Intel (NASDAQ:INTC) stock has been thrust firmly back into the spotlight after the company reported earnings July 23.
CEO Robert Swan put the best face on it. He talked about the earnings: “We exceeded our guidance by $1.2 billion on the top line and 13 cents on the bottom line. Our data-centric businesses grew 34 percent and drove approximately 52 percent of the company’s revenue, and our PC-centric business grew 7 percent.”
Seen in isolation, Intel’s most recent earnings were spectacular. Non-GAAP earnings of $1.23 per share, 16% ahead of last year, on revenue of $19.7 billion. Add to that $10.6 billion in free cash flow and $2.8 billion paid out in dividends.
Yet INTC stock was hit with a hammer. Its shares, which traded at $61 a week ago, before earnings, open July 29 at $49.30. The dividend now yields 2.66%. Intel’s price-to-earnings ratio is 9x. (Rival Advanced Micro Device’s (NASDAQ:AMD) P/E is nearly 160.)
What’s Going On With INTC Stock?
Swan dropped the bomb near the end of his earnings announcement. “We are seeing an approximate six-month shift in our 7nm-based CPU product timing relative to prior expectations,” he said. That’s a mealy mouthed way of saying Intel can’t get the latest chip production technology working.
“[W]e have also invested in contingency plans to hedge against further schedule uncertainty,” he added. That means Intel is now going to buy production from its manufacturing rival, Taiwan Semiconductor (NYSE:TSM). It would be like Ford (NYSE:F) CEO Jim Hackett saying he didn’t know how to make his new pick-up and it would be made by Toyota Motors (NYSE:TM).
It wasn’t just what Swan said, but the way he said it that stunned me. He didn’t state it like a leader. He hid it like a bureaucrat. “I don’t have a reason to buy Intel,” said TV analyst Jim Cramer. “Intel has zero-to-no chance of catching or surpassing … [Taiwan Semiconductor] at least for the next half decade, if not ever,” Susquehanna analyst Chris Rolland wrote.
Heads rolled on the manufacturing side, including the chief engineering officer. But the head that should have rolled didn’t.
Robert Swan’s head didn’t. Intel can’t be great again until it does, neither can INTC stock for that matter.
What Intel Needs
The lesson of the last two decades is clear. Chip-making is an entrepreneurial business.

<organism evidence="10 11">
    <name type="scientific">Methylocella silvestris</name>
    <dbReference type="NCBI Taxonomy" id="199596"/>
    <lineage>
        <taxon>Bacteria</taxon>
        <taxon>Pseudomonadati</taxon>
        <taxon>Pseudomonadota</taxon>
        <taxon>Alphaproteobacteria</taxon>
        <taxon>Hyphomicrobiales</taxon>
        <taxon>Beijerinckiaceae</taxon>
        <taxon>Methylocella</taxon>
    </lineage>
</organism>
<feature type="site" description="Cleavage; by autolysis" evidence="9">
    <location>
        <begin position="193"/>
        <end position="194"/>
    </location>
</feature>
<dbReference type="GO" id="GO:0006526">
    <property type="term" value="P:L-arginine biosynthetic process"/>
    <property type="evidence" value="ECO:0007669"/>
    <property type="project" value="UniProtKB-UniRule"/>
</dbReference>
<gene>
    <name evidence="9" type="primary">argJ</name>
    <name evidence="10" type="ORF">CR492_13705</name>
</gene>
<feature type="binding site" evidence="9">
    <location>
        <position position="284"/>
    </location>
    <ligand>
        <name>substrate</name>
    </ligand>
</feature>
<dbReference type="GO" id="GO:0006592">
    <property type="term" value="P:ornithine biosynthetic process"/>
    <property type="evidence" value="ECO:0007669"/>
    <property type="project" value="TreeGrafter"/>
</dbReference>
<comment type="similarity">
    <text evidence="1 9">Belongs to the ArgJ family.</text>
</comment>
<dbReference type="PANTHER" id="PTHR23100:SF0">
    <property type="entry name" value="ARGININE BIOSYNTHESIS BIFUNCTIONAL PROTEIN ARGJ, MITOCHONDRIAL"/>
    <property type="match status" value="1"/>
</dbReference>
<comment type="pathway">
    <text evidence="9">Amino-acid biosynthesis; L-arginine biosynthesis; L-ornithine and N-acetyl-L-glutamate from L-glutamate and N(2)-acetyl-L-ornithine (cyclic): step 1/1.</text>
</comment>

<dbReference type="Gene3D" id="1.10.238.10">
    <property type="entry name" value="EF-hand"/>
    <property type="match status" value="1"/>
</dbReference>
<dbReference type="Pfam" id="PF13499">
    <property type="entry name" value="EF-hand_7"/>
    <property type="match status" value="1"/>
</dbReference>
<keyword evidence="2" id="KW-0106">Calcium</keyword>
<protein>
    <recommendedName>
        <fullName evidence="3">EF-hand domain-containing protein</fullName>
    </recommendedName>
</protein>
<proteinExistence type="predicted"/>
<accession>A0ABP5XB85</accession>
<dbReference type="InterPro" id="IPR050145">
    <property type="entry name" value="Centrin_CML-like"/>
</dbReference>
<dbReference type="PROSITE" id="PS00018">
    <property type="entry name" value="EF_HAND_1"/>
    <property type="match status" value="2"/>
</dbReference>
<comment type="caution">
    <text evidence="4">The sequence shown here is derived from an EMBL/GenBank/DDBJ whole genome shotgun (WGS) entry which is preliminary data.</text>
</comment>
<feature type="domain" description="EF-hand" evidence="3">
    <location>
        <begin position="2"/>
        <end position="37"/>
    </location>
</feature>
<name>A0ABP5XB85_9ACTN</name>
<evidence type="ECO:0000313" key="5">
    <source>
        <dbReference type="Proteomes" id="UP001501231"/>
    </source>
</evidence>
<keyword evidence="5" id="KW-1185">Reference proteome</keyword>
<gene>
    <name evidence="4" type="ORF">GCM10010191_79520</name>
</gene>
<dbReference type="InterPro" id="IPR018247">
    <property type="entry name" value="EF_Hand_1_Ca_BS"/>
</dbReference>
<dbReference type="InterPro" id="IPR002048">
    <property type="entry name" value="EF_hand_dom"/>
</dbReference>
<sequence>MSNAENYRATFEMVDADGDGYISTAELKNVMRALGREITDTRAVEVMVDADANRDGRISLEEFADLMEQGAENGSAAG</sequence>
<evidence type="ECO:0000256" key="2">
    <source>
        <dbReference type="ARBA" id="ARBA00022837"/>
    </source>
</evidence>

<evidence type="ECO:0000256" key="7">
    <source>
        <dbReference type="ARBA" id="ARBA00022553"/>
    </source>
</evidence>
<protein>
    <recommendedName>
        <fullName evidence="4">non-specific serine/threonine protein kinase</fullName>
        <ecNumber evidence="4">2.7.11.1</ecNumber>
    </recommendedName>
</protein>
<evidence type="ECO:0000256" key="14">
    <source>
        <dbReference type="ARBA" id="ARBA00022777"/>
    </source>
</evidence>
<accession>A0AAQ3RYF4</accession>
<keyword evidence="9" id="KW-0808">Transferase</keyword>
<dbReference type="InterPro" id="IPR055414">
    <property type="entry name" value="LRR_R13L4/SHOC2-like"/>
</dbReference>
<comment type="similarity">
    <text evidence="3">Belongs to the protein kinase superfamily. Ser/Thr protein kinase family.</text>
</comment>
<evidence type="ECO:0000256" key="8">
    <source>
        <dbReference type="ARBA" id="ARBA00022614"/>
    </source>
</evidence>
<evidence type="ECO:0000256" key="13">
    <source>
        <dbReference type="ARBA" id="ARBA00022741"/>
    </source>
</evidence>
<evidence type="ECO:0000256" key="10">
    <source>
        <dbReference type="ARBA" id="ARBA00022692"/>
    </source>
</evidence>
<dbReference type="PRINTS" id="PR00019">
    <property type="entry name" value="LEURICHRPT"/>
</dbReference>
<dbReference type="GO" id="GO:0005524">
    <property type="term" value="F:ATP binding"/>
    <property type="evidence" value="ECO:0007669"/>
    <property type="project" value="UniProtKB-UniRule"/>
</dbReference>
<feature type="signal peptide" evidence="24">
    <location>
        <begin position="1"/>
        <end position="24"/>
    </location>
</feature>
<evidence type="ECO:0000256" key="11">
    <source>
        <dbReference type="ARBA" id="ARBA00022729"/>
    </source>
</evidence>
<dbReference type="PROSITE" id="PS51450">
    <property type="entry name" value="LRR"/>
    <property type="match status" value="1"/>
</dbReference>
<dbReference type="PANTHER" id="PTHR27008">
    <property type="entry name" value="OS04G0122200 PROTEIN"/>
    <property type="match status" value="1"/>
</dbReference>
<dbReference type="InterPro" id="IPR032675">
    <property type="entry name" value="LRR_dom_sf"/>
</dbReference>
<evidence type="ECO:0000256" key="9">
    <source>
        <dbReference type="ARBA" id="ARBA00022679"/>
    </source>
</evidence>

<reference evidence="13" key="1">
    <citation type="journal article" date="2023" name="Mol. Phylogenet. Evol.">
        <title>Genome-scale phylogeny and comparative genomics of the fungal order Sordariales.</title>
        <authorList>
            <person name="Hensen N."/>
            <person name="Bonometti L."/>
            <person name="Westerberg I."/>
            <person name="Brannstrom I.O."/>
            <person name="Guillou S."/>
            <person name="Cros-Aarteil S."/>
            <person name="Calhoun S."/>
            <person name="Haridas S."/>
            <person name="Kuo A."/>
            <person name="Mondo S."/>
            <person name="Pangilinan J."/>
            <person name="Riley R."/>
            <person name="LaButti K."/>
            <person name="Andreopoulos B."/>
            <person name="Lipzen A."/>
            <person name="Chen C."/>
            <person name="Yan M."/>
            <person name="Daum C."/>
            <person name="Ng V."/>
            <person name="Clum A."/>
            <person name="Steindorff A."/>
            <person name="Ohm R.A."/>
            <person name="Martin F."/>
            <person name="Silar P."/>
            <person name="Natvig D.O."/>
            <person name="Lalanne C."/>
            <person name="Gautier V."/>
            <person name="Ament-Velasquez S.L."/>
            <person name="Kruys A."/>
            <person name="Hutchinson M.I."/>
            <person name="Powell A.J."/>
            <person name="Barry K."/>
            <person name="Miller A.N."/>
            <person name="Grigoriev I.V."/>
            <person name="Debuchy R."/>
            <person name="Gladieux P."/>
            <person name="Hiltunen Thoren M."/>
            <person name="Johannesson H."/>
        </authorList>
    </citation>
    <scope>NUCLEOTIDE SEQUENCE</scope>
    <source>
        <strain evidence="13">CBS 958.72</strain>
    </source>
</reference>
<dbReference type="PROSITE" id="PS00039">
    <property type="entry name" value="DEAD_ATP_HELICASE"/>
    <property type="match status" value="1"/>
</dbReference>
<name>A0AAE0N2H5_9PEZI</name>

Intel hasn’t had an entrepreneur at the helm since the late Andrew Grove retired in 1998. His successor, Craig Barrett, is even listed in Intel’s official history as “transitional.” Barrett’s successor, Paul Otellini, didn’t even have a technical background. Otellini’s successor, Brian Krzanich, was an absolute disaster who turned Intel’s executive suite into Game of Thrones and left it with no bench to speak of. (Is it telling that Swan’s biography isn’t on this page?)
Meanwhile, Jensen Huang had founded Nvidia (NASDAQ:NVDA) in 1993. AMD recruited Dr. Lisa Su and made her CEO in 2014. Both are entrepreneurial. Both are engineers. They’re product people. They’re leaders.
Robert Swan comes out of finance. He’s the guy Fredric March played in Executive Suite back in 1954 . As Meredith Wilson wrote in The Music Man, he doesn’t know the territory.
I know Gordon Moore isn’t walking through that door. Moore is 91. But he’s also not yet dead, and neither is Intel. Not if they can find a great engineer, put them in charge, let them build a team and lead. The problem is that Intel may be too big, too bureaucratic, maybe even too profitable to do what’s necessary to win again.
The Bottom Line on Intel
The alternative to Intel winning is for Nvidia to lead.
There are reports Nvidia is kicking the tires on ARM Holdings, the chip designer Softbank (OTCMKTS:SFTBY) bought in 2015. There are also critics saying Nvidia buying ARM would make that company a monopolist, like Intel. Nvidia’s market cap recently passed that of Intel.
I say, let them be a “monopolist,” because they can’t be. Right now, China is the leader, Taiwan is the leader. But the U.S. must lead to have any hope of beating China in this century.
Intel can’t do it. Maybe Jensen Huang can.
Dana Blankenhorn has been a financial journalist since 1978. His latest book is Technology’s Big Bang: Yesterday, Today and Tomorrow with Moore’s Law, essays on technology available at the Amazon Kindle store. Follow him on Twitter at @danablankenhorn. As of this writing he owned shares in TSM and NVDA.